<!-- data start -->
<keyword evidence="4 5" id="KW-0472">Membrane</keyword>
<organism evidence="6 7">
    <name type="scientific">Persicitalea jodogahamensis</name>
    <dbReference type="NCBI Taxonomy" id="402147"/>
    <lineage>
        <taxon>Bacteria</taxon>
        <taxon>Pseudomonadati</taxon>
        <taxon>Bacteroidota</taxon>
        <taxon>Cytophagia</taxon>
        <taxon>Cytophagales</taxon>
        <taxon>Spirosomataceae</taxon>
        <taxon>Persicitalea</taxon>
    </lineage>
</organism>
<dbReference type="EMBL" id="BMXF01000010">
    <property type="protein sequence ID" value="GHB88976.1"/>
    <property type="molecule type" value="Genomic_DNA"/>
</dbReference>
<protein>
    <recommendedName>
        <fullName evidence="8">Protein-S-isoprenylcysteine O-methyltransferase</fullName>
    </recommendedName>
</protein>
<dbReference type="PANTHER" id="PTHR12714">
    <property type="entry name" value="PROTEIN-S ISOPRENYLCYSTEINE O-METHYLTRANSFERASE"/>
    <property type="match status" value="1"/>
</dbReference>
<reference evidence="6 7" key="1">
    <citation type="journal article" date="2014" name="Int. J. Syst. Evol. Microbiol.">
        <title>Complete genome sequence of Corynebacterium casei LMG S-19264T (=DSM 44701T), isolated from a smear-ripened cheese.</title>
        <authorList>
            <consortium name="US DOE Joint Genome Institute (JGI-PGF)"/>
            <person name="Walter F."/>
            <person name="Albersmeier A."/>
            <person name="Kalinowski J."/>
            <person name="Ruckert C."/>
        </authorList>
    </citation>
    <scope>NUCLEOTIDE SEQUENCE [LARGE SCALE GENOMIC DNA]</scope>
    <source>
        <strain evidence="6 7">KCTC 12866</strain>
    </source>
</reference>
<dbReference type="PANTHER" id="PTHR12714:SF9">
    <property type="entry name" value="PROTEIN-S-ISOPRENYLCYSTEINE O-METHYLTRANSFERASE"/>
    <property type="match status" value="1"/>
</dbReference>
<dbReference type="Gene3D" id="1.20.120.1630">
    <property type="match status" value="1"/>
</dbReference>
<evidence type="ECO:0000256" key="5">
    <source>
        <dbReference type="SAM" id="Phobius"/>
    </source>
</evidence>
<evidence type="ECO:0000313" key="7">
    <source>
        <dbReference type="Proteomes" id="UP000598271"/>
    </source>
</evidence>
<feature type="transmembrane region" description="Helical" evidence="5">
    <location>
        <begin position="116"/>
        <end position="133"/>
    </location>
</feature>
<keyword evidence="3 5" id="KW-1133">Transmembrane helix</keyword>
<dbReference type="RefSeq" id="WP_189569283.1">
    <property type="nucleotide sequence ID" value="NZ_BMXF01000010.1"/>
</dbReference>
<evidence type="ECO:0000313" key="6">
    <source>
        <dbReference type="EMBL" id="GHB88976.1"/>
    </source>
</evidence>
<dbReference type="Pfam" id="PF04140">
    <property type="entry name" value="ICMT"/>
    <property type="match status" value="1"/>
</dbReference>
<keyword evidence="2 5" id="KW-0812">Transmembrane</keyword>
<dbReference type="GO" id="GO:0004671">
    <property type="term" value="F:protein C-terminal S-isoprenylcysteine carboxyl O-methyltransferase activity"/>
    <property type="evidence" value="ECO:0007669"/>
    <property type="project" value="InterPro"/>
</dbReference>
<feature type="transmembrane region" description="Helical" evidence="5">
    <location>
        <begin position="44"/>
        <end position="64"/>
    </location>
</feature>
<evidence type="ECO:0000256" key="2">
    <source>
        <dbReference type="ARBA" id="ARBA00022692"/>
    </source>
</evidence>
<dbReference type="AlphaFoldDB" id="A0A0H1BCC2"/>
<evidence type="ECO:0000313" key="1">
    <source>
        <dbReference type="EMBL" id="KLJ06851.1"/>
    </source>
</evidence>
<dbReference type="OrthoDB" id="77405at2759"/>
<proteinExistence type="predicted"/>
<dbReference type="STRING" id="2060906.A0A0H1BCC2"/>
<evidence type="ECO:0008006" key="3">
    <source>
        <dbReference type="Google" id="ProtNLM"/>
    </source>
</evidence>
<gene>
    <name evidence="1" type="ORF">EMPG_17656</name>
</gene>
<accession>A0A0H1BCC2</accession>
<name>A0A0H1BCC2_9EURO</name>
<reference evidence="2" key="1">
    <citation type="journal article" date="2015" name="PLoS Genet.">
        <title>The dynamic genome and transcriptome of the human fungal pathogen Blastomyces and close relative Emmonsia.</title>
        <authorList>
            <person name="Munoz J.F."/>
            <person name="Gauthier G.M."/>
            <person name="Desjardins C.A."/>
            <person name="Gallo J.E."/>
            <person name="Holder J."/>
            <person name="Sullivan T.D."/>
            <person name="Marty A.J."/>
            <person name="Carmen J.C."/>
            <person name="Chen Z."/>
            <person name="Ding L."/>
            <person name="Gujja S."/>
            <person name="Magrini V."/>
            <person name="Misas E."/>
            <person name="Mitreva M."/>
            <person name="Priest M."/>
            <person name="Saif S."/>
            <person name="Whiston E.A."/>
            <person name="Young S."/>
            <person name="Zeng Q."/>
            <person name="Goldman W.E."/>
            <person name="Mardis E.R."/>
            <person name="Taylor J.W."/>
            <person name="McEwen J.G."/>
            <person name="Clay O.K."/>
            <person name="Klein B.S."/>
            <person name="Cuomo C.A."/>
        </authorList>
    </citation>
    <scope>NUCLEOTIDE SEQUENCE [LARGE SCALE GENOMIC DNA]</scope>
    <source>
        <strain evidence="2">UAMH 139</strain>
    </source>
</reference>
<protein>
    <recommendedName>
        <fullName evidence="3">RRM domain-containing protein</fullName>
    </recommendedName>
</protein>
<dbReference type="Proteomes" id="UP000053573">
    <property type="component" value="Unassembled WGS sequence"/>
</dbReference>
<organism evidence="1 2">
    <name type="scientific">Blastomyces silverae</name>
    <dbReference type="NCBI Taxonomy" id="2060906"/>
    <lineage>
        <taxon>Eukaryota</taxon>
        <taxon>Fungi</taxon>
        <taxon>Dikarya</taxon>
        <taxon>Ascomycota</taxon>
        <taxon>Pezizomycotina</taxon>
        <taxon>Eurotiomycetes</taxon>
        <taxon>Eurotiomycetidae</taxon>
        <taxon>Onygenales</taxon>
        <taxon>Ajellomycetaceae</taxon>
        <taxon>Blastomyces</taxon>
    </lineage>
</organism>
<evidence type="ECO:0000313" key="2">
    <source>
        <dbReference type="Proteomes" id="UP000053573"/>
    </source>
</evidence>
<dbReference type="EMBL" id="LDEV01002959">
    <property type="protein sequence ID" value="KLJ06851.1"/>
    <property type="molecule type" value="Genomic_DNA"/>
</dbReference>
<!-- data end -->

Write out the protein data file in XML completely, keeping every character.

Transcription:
<keyword evidence="4 5" id="KW-0472">Membrane</keyword>
<organism evidence="6 7">
    <name type="scientific">Persicitalea jodogahamensis</name>
    <dbReference type="NCBI Taxonomy" id="402147"/>
    <lineage>
        <taxon>Bacteria</taxon>
        <taxon>Pseudomonadati</taxon>
        <taxon>Bacteroidota</taxon>
        <taxon>Cytophagia</taxon>
        <taxon>Cytophagales</taxon>
        <taxon>Spirosomataceae</taxon>
        <taxon>Persicitalea</taxon>
    </lineage>
</organism>
<dbReference type="EMBL" id="BMXF01000010">
    <property type="protein sequence ID" value="GHB88976.1"/>
    <property type="molecule type" value="Genomic_DNA"/>
</dbReference>
<protein>
    <recommendedName>
        <fullName evidence="8">Protein-S-isoprenylcysteine O-methyltransferase</fullName>
    </recommendedName>
</protein>
<dbReference type="PANTHER" id="PTHR12714">
    <property type="entry name" value="PROTEIN-S ISOPRENYLCYSTEINE O-METHYLTRANSFERASE"/>
    <property type="match status" value="1"/>
</dbReference>
<reference evidence="6 7" key="1">
    <citation type="journal article" date="2014" name="Int. J. Syst. Evol. Microbiol.">
        <title>Complete genome sequence of Corynebacterium casei LMG S-19264T (=DSM 44701T), isolated from a smear-ripened cheese.</title>
        <authorList>
            <consortium name="US DOE Joint Genome Institute (JGI-PGF)"/>
            <person name="Walter F."/>
            <person name="Albersmeier A."/>
            <person name="Kalinowski J."/>
            <person name="Ruckert C."/>
        </authorList>
    </citation>
    <scope>NUCLEOTIDE SEQUENCE [LARGE SCALE GENOMIC DNA]</scope>
    <source>
        <strain evidence="6 7">KCTC 12866</strain>
    </source>
</reference>
<dbReference type="PANTHER" id="PTHR12714:SF9">
    <property type="entry name" value="PROTEIN-S-ISOPRENYLCYSTEINE O-METHYLTRANSFERASE"/>
    <property type="match status" value="1"/>
</dbReference>
<dbReference type="Gene3D" id="1.20.120.1630">
    <property type="match status" value="1"/>
</dbReference>
<evidence type="ECO:0000256" key="5">
    <source>
        <dbReference type="SAM" id="Phobius"/>
    </source>
</evidence>
<evidence type="ECO:0000313" key="7">
    <source>
        <dbReference type="Proteomes" id="UP000598271"/>
    </source>
</evidence>
<feature type="transmembrane region" description="Helical" evidence="5">
    <location>
        <begin position="116"/>
        <end position="133"/>
    </location>
</feature>
<keyword evidence="3 5" id="KW-1133">Transmembrane helix</keyword>
<dbReference type="RefSeq" id="WP_189569283.1">
    <property type="nucleotide sequence ID" value="NZ_BMXF01000010.1"/>
</dbReference>
<evidence type="ECO:0000313" key="6">
    <source>
        <dbReference type="EMBL" id="GHB88976.1"/>
    </source>
</evidence>
<dbReference type="Pfam" id="PF04140">
    <property type="entry name" value="ICMT"/>
    <property type="match status" value="1"/>
</dbReference>
<keyword evidence="2 5" id="KW-0812">Transmembrane</keyword>
<dbReference type="GO" id="GO:0004671">
    <property type="term" value="F:protein C-terminal S-isoprenylcysteine carboxyl O-methyltransferase activity"/>
    <property type="evidence" value="ECO:0007669"/>
    <property type="project" value="InterPro"/>
</dbReference>
<feature type="transmembrane region" description="Helical" evidence="5">
    <location>
        <begin position="44"/>
        <end position="64"/>
    </location>
</feature>
<evidence type="ECO:0000256" key="2">
    <source>
        <dbReference type="ARBA" id="ARBA00022692"/>
    </source>
</evidence>
<dbReference type="AlphaFoldDB" id="A0A0H1BCC2"/>
<evidence type="ECO:0000313" key="1">
    <source>
        <dbReference type="EMBL" id="KLJ06851.1"/>
    </source>
</evidence>
<dbReference type="OrthoDB" id="77405at2759"/>
<proteinExistence type="predicted"/>
<dbReference type="STRING" id="2060906.A0A0H1BCC2"/>
<evidence type="ECO:0008006" key="3">
    <source>
        <dbReference type="Google" id="ProtNLM"/>
    </source>
</evidence>
<gene>
    <name evidence="1" type="ORF">EMPG_17656</name>
</gene>
<accession>A0A0H1BCC2</accession>
<name>A0A0H1BCC2_9EURO</name>
<reference evidence="2" key="1">
    <citation type="journal article" date="2015" name="PLoS Genet.">
        <title>The dynamic genome and transcriptome of the human fungal pathogen Blastomyces and close relative Emmonsia.</title>
        <authorList>
            <person name="Munoz J.F."/>
            <person name="Gauthier G.M."/>
            <person name="Desjardins C.A."/>
            <person name="Gallo J.E."/>
            <person name="Holder J."/>
            <person name="Sullivan T.D."/>
            <person name="Marty A.J."/>
            <person name="Carmen J.C."/>
            <person name="Chen Z."/>
            <person name="Ding L."/>
            <person name="Gujja S."/>
            <person name="Magrini V."/>
            <person name="Misas E."/>
            <person name="Mitreva M."/>
            <person name="Priest M."/>
            <person name="Saif S."/>
            <person name="Whiston E.A."/>
            <person name="Young S."/>
            <person name="Zeng Q."/>
            <person name="Goldman W.E."/>
            <person name="Mardis E.R."/>
            <person name="Taylor J.W."/>
            <person name="McEwen J.G."/>
            <person name="Clay O.K."/>
            <person name="Klein B.S."/>
            <person name="Cuomo C.A."/>
        </authorList>
    </citation>
    <scope>NUCLEOTIDE SEQUENCE [LARGE SCALE GENOMIC DNA]</scope>
    <source>
        <strain evidence="2">UAMH 139</strain>
    </source>
</reference>
<protein>
    <recommendedName>
        <fullName evidence="3">RRM domain-containing protein</fullName>
    </recommendedName>
</protein>
<dbReference type="Proteomes" id="UP000053573">
    <property type="component" value="Unassembled WGS sequence"/>
</dbReference>
<organism evidence="1 2">
    <name type="scientific">Blastomyces silverae</name>
    <dbReference type="NCBI Taxonomy" id="2060906"/>
    <lineage>
        <taxon>Eukaryota</taxon>
        <taxon>Fungi</taxon>
        <taxon>Dikarya</taxon>
        <taxon>Ascomycota</taxon>
        <taxon>Pezizomycotina</taxon>
        <taxon>Eurotiomycetes</taxon>
        <taxon>Eurotiomycetidae</taxon>
        <taxon>Onygenales</taxon>
        <taxon>Ajellomycetaceae</taxon>
        <taxon>Blastomyces</taxon>
    </lineage>
</organism>
<evidence type="ECO:0000313" key="2">
    <source>
        <dbReference type="Proteomes" id="UP000053573"/>
    </source>
</evidence>
<dbReference type="EMBL" id="LDEV01002959">
    <property type="protein sequence ID" value="KLJ06851.1"/>
    <property type="molecule type" value="Genomic_DNA"/>
</dbReference>